Space Stories: Enceladus, Maarten Schmidt, and SpaceX

Image (Credit): Saturn’s moon Enceladus as seen by NASA’s Cassini spacecraft. (NASA/JPL/Space Science Institute)

Here are some recent stories of interest. “A Habitable Ocean? Scientists Believe An Essential Life Component May be Abundant on Saturn’s Icy Moon, Enceladus!

Previously, NASA’s Saturn-studying Cassini spacecraft had discovered Enceladus’ subsurface liquid water as well as the plumes of ice grains and water vapour that erupted from cracks in the moon’s icy surface. Analysis of the plumes had revealed that they contain almost all the basic requirements of life as we know it. But while the bioessential element phosphorus is yet to be identified directly, scientists have now found evidence of its availability in the ocean beneath the moon’s icy crust. “Maarten Schmidt, Astronomer Who Explained Quasars, Dies at 92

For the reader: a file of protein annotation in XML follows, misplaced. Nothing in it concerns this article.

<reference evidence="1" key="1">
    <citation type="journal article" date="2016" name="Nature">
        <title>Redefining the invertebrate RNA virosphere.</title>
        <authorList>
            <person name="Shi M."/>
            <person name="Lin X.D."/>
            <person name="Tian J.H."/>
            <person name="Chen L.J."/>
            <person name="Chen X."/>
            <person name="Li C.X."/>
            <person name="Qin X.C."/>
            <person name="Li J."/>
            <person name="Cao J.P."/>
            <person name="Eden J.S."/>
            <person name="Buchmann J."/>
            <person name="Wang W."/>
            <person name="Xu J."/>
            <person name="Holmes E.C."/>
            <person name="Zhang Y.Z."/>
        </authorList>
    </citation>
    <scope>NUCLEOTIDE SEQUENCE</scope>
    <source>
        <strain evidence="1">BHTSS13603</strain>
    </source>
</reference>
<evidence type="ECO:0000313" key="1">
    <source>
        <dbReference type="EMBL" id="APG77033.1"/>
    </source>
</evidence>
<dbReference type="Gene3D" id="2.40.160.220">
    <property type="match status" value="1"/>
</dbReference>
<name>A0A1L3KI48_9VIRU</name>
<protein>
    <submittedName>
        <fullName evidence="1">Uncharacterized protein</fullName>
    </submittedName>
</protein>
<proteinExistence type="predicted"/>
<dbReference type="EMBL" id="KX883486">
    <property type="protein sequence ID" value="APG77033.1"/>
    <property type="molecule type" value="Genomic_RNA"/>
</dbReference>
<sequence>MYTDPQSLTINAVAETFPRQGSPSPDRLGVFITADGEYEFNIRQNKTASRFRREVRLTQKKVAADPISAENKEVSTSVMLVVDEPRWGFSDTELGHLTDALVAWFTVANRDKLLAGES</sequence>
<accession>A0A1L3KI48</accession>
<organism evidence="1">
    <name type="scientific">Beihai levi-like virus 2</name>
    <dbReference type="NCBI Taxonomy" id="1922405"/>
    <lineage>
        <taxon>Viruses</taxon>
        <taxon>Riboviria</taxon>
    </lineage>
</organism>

Maarten Schmidt, the Dutch-born American astronomer who explained the mysterious heavenly bodies known as quasars and in so doing helped create the modern picture of the universe, its structure and its history, died Sept. 17 at his home in Fresno, Calif. He was 92. “FCC Denies SpaceX $900 Million in Starlink Funding

The space launch services giant was recently rejected for nearly $900 million dollars in rural connectivity funding from the Wireline Competition Bureau (a branch of the Federal Communications Commission, or FCC). SpaceX characterized that decision(opens in new tab) as “grossly unfair” in its Sept. 9 appeal to the regulator, which is under review.